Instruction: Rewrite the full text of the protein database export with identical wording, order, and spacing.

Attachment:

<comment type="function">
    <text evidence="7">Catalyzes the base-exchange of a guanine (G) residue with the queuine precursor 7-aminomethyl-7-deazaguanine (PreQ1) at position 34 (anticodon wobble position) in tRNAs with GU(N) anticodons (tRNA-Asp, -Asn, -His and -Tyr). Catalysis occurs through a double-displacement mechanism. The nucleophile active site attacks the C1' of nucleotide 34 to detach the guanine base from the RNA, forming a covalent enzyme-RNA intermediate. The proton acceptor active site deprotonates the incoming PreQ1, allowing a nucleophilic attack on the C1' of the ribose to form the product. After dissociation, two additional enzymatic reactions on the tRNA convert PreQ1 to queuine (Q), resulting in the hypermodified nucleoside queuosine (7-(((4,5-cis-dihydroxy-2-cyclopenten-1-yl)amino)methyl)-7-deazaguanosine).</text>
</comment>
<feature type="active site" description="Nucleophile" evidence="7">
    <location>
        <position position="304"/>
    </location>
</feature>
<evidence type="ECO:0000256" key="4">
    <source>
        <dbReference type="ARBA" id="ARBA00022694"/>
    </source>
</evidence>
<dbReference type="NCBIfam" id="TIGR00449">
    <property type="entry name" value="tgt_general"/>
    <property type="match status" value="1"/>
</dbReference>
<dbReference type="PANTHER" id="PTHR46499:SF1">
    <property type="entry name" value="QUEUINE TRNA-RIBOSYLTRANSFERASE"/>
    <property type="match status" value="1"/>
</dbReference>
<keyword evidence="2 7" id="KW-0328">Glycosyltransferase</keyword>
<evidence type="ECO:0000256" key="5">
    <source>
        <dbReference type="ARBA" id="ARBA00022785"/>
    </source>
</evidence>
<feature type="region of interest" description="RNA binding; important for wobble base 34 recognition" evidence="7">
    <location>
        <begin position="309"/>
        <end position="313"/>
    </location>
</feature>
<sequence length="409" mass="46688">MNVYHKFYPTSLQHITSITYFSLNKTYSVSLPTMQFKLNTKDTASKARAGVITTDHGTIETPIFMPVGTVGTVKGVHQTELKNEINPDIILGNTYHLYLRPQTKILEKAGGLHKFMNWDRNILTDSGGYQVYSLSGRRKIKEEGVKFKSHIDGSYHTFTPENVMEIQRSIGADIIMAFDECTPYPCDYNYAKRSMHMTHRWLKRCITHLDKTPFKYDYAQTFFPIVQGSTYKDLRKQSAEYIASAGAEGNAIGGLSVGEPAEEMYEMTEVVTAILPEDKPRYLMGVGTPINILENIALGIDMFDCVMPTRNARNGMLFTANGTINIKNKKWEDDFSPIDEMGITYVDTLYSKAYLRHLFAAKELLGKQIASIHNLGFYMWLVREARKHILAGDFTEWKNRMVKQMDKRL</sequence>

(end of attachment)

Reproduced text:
<comment type="function">
    <text evidence="7">Catalyzes the base-exchange of a guanine (G) residue with the queuine precursor 7-aminomethyl-7-deazaguanine (PreQ1) at position 34 (anticodon wobble position) in tRNAs with GU(N) anticodons (tRNA-Asp, -Asn, -His and -Tyr). Catalysis occurs through a double-displacement mechanism. The nucleophile active site attacks the C1' of nucleotide 34 to detach the guanine base from the RNA, forming a covalent enzyme-RNA intermediate. The proton acceptor active site deprotonates the incoming PreQ1, allowing a nucleophilic attack on the C1' of the ribose to form the product. After dissociation, two additional enzymatic reactions on the tRNA convert PreQ1 to queuine (Q), resulting in the hypermodified nucleoside queuosine (7-(((4,5-cis-dihydroxy-2-cyclopenten-1-yl)amino)methyl)-7-deazaguanosine).</text>
</comment>
<feature type="active site" description="Nucleophile" evidence="7">
    <location>
        <position position="304"/>
    </location>
</feature>
<evidence type="ECO:0000256" key="4">
    <source>
        <dbReference type="ARBA" id="ARBA00022694"/>
    </source>
</evidence>
<dbReference type="NCBIfam" id="TIGR00449">
    <property type="entry name" value="tgt_general"/>
    <property type="match status" value="1"/>
</dbReference>
<dbReference type="PANTHER" id="PTHR46499:SF1">
    <property type="entry name" value="QUEUINE TRNA-RIBOSYLTRANSFERASE"/>
    <property type="match status" value="1"/>
</dbReference>
<keyword evidence="2 7" id="KW-0328">Glycosyltransferase</keyword>
<evidence type="ECO:0000256" key="5">
    <source>
        <dbReference type="ARBA" id="ARBA00022785"/>
    </source>
</evidence>
<feature type="region of interest" description="RNA binding; important for wobble base 34 recognition" evidence="7">
    <location>
        <begin position="309"/>
        <end position="313"/>
    </location>
</feature>
<sequence length="409" mass="46688">MNVYHKFYPTSLQHITSITYFSLNKTYSVSLPTMQFKLNTKDTASKARAGVITTDHGTIETPIFMPVGTVGTVKGVHQTELKNEINPDIILGNTYHLYLRPQTKILEKAGGLHKFMNWDRNILTDSGGYQVYSLSGRRKIKEEGVKFKSHIDGSYHTFTPENVMEIQRSIGADIIMAFDECTPYPCDYNYAKRSMHMTHRWLKRCITHLDKTPFKYDYAQTFFPIVQGSTYKDLRKQSAEYIASAGAEGNAIGGLSVGEPAEEMYEMTEVVTAILPEDKPRYLMGVGTPINILENIALGIDMFDCVMPTRNARNGMLFTANGTINIKNKKWEDDFSPIDEMGITYVDTLYSKAYLRHLFAAKELLGKQIASIHNLGFYMWLVREARKHILAGDFTEWKNRMVKQMDKRL</sequence>